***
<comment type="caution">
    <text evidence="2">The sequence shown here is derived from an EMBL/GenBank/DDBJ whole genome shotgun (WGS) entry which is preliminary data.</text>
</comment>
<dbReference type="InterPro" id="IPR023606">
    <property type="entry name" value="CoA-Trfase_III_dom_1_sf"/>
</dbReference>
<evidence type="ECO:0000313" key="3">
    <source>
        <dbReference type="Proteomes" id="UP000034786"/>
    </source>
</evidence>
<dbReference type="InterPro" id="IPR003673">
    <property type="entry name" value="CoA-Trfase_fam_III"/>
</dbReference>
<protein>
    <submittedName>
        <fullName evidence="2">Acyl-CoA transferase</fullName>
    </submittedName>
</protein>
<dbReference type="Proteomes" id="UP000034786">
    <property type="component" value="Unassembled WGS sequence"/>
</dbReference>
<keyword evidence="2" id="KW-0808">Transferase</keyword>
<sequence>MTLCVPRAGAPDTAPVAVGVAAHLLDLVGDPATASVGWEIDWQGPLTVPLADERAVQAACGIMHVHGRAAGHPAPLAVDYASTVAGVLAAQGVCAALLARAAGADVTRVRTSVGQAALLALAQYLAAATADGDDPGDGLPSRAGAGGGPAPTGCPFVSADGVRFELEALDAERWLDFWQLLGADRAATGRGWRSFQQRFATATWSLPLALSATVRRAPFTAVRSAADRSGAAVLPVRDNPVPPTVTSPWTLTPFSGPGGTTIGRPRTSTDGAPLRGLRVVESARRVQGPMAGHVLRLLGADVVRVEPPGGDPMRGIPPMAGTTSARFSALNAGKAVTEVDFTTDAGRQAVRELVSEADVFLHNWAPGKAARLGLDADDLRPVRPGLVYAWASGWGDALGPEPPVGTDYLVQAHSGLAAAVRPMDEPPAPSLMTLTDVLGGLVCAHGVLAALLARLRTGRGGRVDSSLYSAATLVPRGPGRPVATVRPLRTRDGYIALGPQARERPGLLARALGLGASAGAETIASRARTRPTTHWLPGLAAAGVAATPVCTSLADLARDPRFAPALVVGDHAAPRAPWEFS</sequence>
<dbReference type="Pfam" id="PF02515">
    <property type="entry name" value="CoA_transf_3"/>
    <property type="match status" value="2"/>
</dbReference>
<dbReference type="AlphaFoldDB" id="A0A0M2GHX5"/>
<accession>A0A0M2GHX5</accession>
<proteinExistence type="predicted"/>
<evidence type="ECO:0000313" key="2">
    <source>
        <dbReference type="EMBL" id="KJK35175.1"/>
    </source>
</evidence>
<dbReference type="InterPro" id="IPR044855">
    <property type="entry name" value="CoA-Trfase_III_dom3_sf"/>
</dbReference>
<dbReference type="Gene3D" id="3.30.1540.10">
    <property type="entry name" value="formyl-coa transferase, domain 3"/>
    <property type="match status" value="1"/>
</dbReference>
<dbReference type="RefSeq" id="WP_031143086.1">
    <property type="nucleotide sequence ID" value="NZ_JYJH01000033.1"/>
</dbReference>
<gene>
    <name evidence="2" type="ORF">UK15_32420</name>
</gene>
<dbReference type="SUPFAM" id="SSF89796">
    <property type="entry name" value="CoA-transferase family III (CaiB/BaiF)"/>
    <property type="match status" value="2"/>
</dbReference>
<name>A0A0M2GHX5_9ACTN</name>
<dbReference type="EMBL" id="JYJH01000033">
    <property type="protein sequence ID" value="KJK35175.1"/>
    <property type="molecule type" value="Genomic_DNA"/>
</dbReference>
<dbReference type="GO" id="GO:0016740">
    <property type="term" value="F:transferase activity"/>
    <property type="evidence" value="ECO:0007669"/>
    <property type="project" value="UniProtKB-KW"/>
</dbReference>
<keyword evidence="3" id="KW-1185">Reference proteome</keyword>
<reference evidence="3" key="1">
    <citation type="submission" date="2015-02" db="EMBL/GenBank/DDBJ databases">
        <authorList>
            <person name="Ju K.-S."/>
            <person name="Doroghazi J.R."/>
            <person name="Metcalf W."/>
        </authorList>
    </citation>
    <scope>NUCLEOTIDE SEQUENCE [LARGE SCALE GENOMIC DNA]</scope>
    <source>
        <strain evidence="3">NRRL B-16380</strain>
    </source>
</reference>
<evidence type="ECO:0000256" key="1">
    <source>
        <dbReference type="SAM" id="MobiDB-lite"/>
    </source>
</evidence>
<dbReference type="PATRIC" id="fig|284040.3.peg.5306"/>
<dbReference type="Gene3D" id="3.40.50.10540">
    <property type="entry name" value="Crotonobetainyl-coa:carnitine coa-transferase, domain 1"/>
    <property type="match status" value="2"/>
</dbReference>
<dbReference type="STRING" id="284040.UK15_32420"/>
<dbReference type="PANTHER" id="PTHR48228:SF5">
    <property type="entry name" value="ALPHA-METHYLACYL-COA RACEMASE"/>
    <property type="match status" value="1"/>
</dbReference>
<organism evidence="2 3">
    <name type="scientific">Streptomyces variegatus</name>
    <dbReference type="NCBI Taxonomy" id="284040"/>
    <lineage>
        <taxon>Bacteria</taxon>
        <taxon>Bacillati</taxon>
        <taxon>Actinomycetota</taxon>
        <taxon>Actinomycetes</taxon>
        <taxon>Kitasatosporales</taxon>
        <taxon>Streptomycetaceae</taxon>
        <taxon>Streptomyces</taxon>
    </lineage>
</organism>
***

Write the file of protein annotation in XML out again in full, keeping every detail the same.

<comment type="caution">
    <text evidence="2">The sequence shown here is derived from an EMBL/GenBank/DDBJ whole genome shotgun (WGS) entry which is preliminary data.</text>
</comment>
<dbReference type="InterPro" id="IPR023606">
    <property type="entry name" value="CoA-Trfase_III_dom_1_sf"/>
</dbReference>
<evidence type="ECO:0000313" key="3">
    <source>
        <dbReference type="Proteomes" id="UP000034786"/>
    </source>
</evidence>
<dbReference type="InterPro" id="IPR003673">
    <property type="entry name" value="CoA-Trfase_fam_III"/>
</dbReference>
<protein>
    <submittedName>
        <fullName evidence="2">Acyl-CoA transferase</fullName>
    </submittedName>
</protein>
<dbReference type="Proteomes" id="UP000034786">
    <property type="component" value="Unassembled WGS sequence"/>
</dbReference>
<keyword evidence="2" id="KW-0808">Transferase</keyword>
<sequence>MTLCVPRAGAPDTAPVAVGVAAHLLDLVGDPATASVGWEIDWQGPLTVPLADERAVQAACGIMHVHGRAAGHPAPLAVDYASTVAGVLAAQGVCAALLARAAGADVTRVRTSVGQAALLALAQYLAAATADGDDPGDGLPSRAGAGGGPAPTGCPFVSADGVRFELEALDAERWLDFWQLLGADRAATGRGWRSFQQRFATATWSLPLALSATVRRAPFTAVRSAADRSGAAVLPVRDNPVPPTVTSPWTLTPFSGPGGTTIGRPRTSTDGAPLRGLRVVESARRVQGPMAGHVLRLLGADVVRVEPPGGDPMRGIPPMAGTTSARFSALNAGKAVTEVDFTTDAGRQAVRELVSEADVFLHNWAPGKAARLGLDADDLRPVRPGLVYAWASGWGDALGPEPPVGTDYLVQAHSGLAAAVRPMDEPPAPSLMTLTDVLGGLVCAHGVLAALLARLRTGRGGRVDSSLYSAATLVPRGPGRPVATVRPLRTRDGYIALGPQARERPGLLARALGLGASAGAETIASRARTRPTTHWLPGLAAAGVAATPVCTSLADLARDPRFAPALVVGDHAAPRAPWEFS</sequence>
<dbReference type="Pfam" id="PF02515">
    <property type="entry name" value="CoA_transf_3"/>
    <property type="match status" value="2"/>
</dbReference>
<dbReference type="AlphaFoldDB" id="A0A0M2GHX5"/>
<accession>A0A0M2GHX5</accession>
<proteinExistence type="predicted"/>
<evidence type="ECO:0000313" key="2">
    <source>
        <dbReference type="EMBL" id="KJK35175.1"/>
    </source>
</evidence>
<dbReference type="InterPro" id="IPR044855">
    <property type="entry name" value="CoA-Trfase_III_dom3_sf"/>
</dbReference>
<dbReference type="Gene3D" id="3.30.1540.10">
    <property type="entry name" value="formyl-coa transferase, domain 3"/>
    <property type="match status" value="1"/>
</dbReference>
<dbReference type="RefSeq" id="WP_031143086.1">
    <property type="nucleotide sequence ID" value="NZ_JYJH01000033.1"/>
</dbReference>
<gene>
    <name evidence="2" type="ORF">UK15_32420</name>
</gene>
<dbReference type="SUPFAM" id="SSF89796">
    <property type="entry name" value="CoA-transferase family III (CaiB/BaiF)"/>
    <property type="match status" value="2"/>
</dbReference>
<name>A0A0M2GHX5_9ACTN</name>
<dbReference type="EMBL" id="JYJH01000033">
    <property type="protein sequence ID" value="KJK35175.1"/>
    <property type="molecule type" value="Genomic_DNA"/>
</dbReference>
<dbReference type="GO" id="GO:0016740">
    <property type="term" value="F:transferase activity"/>
    <property type="evidence" value="ECO:0007669"/>
    <property type="project" value="UniProtKB-KW"/>
</dbReference>
<keyword evidence="3" id="KW-1185">Reference proteome</keyword>
<reference evidence="3" key="1">
    <citation type="submission" date="2015-02" db="EMBL/GenBank/DDBJ databases">
        <authorList>
            <person name="Ju K.-S."/>
            <person name="Doroghazi J.R."/>
            <person name="Metcalf W."/>
        </authorList>
    </citation>
    <scope>NUCLEOTIDE SEQUENCE [LARGE SCALE GENOMIC DNA]</scope>
    <source>
        <strain evidence="3">NRRL B-16380</strain>
    </source>
</reference>
<evidence type="ECO:0000256" key="1">
    <source>
        <dbReference type="SAM" id="MobiDB-lite"/>
    </source>
</evidence>
<dbReference type="PATRIC" id="fig|284040.3.peg.5306"/>
<dbReference type="Gene3D" id="3.40.50.10540">
    <property type="entry name" value="Crotonobetainyl-coa:carnitine coa-transferase, domain 1"/>
    <property type="match status" value="2"/>
</dbReference>
<dbReference type="STRING" id="284040.UK15_32420"/>
<dbReference type="PANTHER" id="PTHR48228:SF5">
    <property type="entry name" value="ALPHA-METHYLACYL-COA RACEMASE"/>
    <property type="match status" value="1"/>
</dbReference>
<organism evidence="2 3">
    <name type="scientific">Streptomyces variegatus</name>
    <dbReference type="NCBI Taxonomy" id="284040"/>
    <lineage>
        <taxon>Bacteria</taxon>
        <taxon>Bacillati</taxon>
        <taxon>Actinomycetota</taxon>
        <taxon>Actinomycetes</taxon>
        <taxon>Kitasatosporales</taxon>
        <taxon>Streptomycetaceae</taxon>
        <taxon>Streptomyces</taxon>
    </lineage>
</organism>